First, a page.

If you’re like me, you may wonder if anything good can possibly come out of the California surf culture. All I can think of is Beach Boys music and bad 50s movies, phrases like “Surf’s up dude!” and “I’m totally stoked!,” and, of course, Point Break (and we all know the depth of anything associated with Keanu Reeves).
by Michael Dawes (Flickr)
Nonetheless, I was intrigued. A theology of surf culture? What might that look like? How do you do a theological analysis of a subculture like this, and what insights might you gain? So I attended a paper by Robert Covolo (Fuller Seminary) setting out to do precisely this. (This was the first paper in a section sponsored by the Theological Engagement with California’s Culture project.) The paper unfolded in four main parts:
Surfing’s Inevitable Theologies
Covolo began the paper by looking at surfing in Hawaii at the time of the first Protestant missionaries. He pointed out that surfing was an an embedded cultural practice with ties to sports, gambling, religion, politics, and more. Indeed, surfing was so integral to that “pagan” cultural context, that the Protestant missionaries saw the gradual decline of surfing as the necessary result of the Gospel redeeming that society.
And, in a second example, he pointed to many authors who have argued that surf culture is antithetical to Calvinism and the Puritan work ethic. He disagreed with the argument, but offered it as an example of how people have recognized that surf culture has theological significance.
So Covolo used these examples as a way of pointing out the fact that a cultural practice like surfing is necessarily laden with religious/theological ideas. He didn’t go so far as to call it its own religion, but he does see it as religiously significant. And this opens the door to theological engagement.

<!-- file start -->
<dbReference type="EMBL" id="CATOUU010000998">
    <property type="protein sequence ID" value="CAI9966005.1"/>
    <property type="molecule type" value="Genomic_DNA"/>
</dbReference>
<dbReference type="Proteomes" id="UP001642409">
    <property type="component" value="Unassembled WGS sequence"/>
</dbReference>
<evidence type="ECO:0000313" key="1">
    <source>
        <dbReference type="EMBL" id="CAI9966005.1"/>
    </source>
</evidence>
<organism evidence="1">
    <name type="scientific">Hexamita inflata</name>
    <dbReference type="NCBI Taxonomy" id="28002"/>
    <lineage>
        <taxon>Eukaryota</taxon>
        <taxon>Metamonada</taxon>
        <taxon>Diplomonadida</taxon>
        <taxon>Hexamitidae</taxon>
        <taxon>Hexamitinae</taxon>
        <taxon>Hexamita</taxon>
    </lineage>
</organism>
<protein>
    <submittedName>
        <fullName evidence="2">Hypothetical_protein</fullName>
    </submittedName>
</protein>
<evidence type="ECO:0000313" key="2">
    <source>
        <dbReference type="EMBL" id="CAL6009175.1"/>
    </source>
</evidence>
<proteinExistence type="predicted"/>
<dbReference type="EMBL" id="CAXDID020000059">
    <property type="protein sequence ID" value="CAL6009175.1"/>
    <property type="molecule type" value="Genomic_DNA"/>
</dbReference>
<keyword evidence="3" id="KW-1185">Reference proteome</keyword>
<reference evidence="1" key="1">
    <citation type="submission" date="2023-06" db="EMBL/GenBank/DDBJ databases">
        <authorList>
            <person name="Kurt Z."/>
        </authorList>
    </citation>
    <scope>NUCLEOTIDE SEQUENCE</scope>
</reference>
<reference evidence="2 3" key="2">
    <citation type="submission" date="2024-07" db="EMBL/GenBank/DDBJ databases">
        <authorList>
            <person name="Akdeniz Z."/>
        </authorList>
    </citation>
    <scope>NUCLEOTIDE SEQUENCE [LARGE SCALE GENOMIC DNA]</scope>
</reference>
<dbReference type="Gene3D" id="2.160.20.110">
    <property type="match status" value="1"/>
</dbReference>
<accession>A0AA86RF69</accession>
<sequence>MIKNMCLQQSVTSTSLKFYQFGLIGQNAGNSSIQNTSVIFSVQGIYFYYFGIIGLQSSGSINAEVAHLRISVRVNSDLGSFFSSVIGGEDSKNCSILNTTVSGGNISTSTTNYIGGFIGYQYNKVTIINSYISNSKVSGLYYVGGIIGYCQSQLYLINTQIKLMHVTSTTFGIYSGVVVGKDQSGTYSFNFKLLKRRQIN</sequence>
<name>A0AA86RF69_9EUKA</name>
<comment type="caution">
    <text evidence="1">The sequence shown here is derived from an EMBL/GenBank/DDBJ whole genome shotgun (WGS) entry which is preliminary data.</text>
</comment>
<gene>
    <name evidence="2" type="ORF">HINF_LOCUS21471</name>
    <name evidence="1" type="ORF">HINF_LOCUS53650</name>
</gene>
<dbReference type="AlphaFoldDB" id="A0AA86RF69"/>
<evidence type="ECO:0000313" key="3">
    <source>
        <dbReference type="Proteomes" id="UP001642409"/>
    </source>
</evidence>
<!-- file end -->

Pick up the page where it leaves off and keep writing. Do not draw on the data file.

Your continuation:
A Brief History of California Surf Culture
The most interesting part of this section was the distinction he drew between the popularized and commercialized surf culture found in the Beach Boys and Hollywood movies, and the “real” surf culture that tended to be less commercialized and more countercultural. The latter were frustrated with the former for co-opting their culture and turning it into something more palatable to the dominant culture.
And he also mentioned the importance of the Jesus Movement for understanding surf culture. Although many have focused on eastern religious themes in surf culture, Covolo argued that very little attention has been paid to the thousands of California surfers who became Christians at this time, and saw significant parallels between Christian theology and the countercultural surf culture.
Motifs in Surf Culture
Covolo’s approach to analyzing culture revolves around the idea of identifying theologically significant motifs in the target culture and engaging them in dialogue with Christian theology. At the end of the paper, though, he points out that this can be done in two ways. The Protestant missionaries in Hawaii used an outside-in approach, recognizing that surfing was religiously significant, and then engaging that culture from their own theological convictions. And he’s fine with doing that. But he thinks that a second move is critical: understanding the culture from the inside. For cultural analysis to work, you have to get to know the “inner logic” of the culture, and then draw it into theological dialog.